Using a Stand Mixer: (This can also be mixed with a spoon and kneaded by hand.)
In the mixer bowl, sprinkle 1 package yeast over 2 cups warm water (110-115°F) and 1/4 cup honey; let stand for 5 minutes to soften and bloom yeast. While yeast rests, prep a bowl or proofing tub with a little oil for the dough in step 4 by spreading the oil in a thin layer inside the bowl.
Using the paddle attachment, mix in 2 tablespoons butter, 1 whole egg, 1 egg yolk (reserve egg white), and 2 1/2 cups of the flour on medium-low speed until smooth. Drape with a towel and let dough rest for 20 minutes.
Add 2 teaspoons sea salt and enough of the remaining flour (1/2 cup at a time), mixing 1 minute after each add, to form a soft, shaggy dough (up to 5 1/2 cups total - humidity can affect the amount of flour it will take). Once the dough holds it's shape (though sticky) and is stable on the mixing paddle, spread 1/4 cup of flour out on the counter and sprinkle on dough. (See recipe video for demo.) With floured hands, knead dough by folding over and turning 4 or 5 times to form a soft ball that holds its shape and no longer slumps. Scrape any remaining flour from the counter and spread 1 tablespoon of oil on the counter. Leave the dough to rest on the counter and cover with a bowl for 5 minutes. With oiled hands, fold the dough 4 or 5 times again, and cover with the bowl to rest again for 5 minutes. Repeat one more time so the dough has 3 folding processes and 3 rests of 5 minutes each. This process allows the flour to fully hydrate. TIP: Because the dough can be tacky, use a pastry knife to help the dough release from the counter rather than adding more flour, which will make the dough heavy.
While you shouldn't need to, at this point, if the dough is still is not holding its shape and is too wet to handle, add 2-3 tablespoons more flour and complete the folding process again with an additional 5 minute rest. Otherwise, after the three folding/resting cycles, if the dough is forming a soft ball and is manageable with oiled hands, place the dough in an oiled bowl, turning over so the oiled surface it face-up.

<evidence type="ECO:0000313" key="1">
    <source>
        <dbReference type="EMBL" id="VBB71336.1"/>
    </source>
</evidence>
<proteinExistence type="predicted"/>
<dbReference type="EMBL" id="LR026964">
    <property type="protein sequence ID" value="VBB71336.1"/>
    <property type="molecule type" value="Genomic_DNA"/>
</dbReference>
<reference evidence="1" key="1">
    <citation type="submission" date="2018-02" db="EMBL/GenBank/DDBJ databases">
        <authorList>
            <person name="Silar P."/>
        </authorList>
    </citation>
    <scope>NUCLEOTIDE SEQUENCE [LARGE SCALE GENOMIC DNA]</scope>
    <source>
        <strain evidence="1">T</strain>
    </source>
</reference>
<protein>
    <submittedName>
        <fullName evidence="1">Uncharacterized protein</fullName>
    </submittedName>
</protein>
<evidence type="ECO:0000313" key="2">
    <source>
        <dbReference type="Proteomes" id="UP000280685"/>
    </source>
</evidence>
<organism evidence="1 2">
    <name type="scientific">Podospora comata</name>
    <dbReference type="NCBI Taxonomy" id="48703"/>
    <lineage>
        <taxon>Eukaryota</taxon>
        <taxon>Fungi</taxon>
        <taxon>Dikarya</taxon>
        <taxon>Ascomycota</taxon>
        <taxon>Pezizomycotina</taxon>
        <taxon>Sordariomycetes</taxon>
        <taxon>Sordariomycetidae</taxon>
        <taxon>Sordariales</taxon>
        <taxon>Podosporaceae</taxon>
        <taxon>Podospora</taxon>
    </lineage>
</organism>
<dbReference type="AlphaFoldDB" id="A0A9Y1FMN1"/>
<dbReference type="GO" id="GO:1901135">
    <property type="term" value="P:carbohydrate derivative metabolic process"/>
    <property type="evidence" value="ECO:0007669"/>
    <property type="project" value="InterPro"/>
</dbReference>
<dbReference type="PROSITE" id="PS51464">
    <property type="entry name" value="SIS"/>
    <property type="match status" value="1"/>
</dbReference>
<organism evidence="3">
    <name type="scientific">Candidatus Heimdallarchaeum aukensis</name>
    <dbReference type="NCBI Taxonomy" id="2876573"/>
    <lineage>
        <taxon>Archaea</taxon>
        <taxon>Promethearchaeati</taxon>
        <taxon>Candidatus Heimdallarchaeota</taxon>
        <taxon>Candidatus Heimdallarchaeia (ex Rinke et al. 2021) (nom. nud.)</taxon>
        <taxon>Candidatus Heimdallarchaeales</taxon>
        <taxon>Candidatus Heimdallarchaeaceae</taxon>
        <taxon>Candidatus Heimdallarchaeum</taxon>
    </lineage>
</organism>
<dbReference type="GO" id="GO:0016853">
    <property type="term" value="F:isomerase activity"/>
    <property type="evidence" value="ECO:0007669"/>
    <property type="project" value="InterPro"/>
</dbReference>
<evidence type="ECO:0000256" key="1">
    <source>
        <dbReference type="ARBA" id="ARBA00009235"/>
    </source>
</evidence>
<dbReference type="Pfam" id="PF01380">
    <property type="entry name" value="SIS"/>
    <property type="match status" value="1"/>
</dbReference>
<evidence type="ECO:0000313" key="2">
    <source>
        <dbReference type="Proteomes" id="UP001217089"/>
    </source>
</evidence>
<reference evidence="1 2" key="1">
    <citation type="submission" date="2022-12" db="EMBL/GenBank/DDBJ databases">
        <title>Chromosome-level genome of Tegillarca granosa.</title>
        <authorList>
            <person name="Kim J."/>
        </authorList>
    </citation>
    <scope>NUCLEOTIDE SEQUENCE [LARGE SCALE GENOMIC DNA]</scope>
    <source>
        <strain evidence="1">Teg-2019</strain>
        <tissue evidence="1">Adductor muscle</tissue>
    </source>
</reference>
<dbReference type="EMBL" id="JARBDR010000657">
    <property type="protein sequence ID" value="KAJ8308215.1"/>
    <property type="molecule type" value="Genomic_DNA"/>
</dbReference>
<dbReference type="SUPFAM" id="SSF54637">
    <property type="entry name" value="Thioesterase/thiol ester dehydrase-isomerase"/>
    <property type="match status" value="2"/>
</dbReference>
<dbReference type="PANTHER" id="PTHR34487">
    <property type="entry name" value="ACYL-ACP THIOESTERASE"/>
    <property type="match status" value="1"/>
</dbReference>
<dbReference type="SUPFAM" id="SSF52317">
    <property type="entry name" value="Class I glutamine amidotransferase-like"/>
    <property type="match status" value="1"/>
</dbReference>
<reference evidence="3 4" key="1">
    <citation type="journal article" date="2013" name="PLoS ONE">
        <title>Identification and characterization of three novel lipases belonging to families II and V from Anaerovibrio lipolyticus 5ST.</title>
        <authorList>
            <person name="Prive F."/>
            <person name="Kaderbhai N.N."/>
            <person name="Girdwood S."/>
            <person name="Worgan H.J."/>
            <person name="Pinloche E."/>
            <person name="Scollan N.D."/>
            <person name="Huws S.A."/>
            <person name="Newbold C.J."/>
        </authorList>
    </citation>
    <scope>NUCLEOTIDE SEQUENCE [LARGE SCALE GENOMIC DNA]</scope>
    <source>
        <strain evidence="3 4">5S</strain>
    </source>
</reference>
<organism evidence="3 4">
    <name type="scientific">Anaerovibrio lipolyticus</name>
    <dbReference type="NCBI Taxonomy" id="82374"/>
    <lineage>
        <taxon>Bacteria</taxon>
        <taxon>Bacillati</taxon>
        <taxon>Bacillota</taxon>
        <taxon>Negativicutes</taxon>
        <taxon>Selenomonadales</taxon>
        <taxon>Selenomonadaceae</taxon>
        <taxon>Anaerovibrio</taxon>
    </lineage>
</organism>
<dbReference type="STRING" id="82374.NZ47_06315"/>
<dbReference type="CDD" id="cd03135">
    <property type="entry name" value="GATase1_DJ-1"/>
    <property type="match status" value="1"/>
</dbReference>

Cover the bowl with plastic wrap and then a towel and let it rise in a warm spot (above 70°) for about 1 1/2 hours, or until nearly doubled in bulk. (The oven, with the oven light ON is a good place to let the dough rise if the room is cool.)
Once the dough forms a soft ball, oil a bowl with olive oil, place dough in bowl and turn over so that oiled surface is face-up.
Cover the bowl with plastic wrap and then a towel, and let it rise in a warm spot (above 70°) for 1 hour, or until nearly doubled. (The oven, with the oven light ON is a good place to let the dough rise if the room is cool.)
With oiled hands, punch down dough and divide it into 32 pieces on a lightly oiled surface (It is ideal to use a kitchen scale to measure the dough and then divide by 32 for the ideal weight of even bun). Shape each piece into a round, smooth ball, place on a parchment-lined baking sheet, and flatten with the palm of the hand to about 2-inches across (it helps to have oil on your hands when flattening the buns). It is best if the sides of the buns touch when flattened. Cover with a lightweight smooth towel, tented aluminum foil, or inverted rimmed baking sheet if the room is drafty. Let rise about 40 minutes, or almost doubled in size. (Because the dough can be tacky, avoid covering with terry cloth or microfiber cloth towels, which can "grab" the top of the dough.)
Just before placing in the oven, brush the buns gently with the beaten egg white on all exposed sides, sprinkle with sesame seeds. Alternatively, brush with melted butter once the are baked and removed from the oven for soft, matte finish.
Bake the buns at 375°F until golden in color 16-18 minutes, or until the interior registers 190°F using an instant-read thermometer. Cool the buns on the pan on a wire rack for 10 minutes, then remove from pan and cool completely on the wire rack. Slice once completely cooled.
The egg wash helps the seeds to stick and give the buns a shiny crust. Brush with melted butter for a soft, matte finish. The weather and type of flour can have an impact on the feel of the dough and how tacky it feels. Avoid adding a lot of extra flour to the dough to make it more manageable. Instead, use a pastry knife to scrape and lift it when kneading or switch to an oiled surface and oil for your hands to manage the dough. Buns can be made in advance and frozen for up to 3 months.